In 2017, the suicide rate for 15-19 year olds was up 47% from 2000, the highest level in two decades. This doesn’t include 13 year olds. Much of the rise has to do with increased drug use and the effects of social media. But the question must address more fundamental layers. Many young people can resist drug use or moderate it. All are subject to social media. Some have addictive tendencies that are more vulnerable to drug use and some are victims of cyber bullying. This is not the result of poor parenting.

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Don’t Take It Personally

What happens to you when your child behaves less than perfectly? When he ignores you or she screams, “I don’t have to listen to you.” Some of you can respond effectively by changing your behavior and addressing whatever the situation is from a different or calmer place, with a different attitude, tone or posture. But probably many of you get your button pushed, think your child is out to get you and yell back behaving just the way you don’t want your child to behave.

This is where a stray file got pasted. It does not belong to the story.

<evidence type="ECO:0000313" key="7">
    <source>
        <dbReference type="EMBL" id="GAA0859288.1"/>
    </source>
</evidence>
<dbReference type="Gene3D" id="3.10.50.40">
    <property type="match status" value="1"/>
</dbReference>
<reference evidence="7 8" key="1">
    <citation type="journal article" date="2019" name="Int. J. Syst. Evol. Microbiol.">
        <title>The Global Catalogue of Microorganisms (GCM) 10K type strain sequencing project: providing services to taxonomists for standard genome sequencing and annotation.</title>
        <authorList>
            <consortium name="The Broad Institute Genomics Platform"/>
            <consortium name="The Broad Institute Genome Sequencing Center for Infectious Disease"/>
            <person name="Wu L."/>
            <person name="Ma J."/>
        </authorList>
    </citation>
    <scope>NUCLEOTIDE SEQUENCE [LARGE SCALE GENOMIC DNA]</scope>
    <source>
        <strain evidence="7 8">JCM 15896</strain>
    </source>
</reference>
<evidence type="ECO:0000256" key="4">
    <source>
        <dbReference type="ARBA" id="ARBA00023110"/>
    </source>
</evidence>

The difference is the parent who takes it personally and the parent who doesn’t. So what makes the difference?

When I’m working with parents on this, I often describe the cartoon in my book “When Your Kids Push Your Buttons” on p.86. The mother is trying her hardest to deflect those oncoming critical remarks with a shield, but the onslaught catches her off guard, and she doesn’t get her shield up in time, so the remarks hit her hard. This perfectly illustrates taking it personally. Once those remarks, attitudes, behaviors are allowed to get past your shield (your boundary), it’s next to impossible to respond neutrally and effectively.

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Sept ’19 Q&A – What to Do About Lying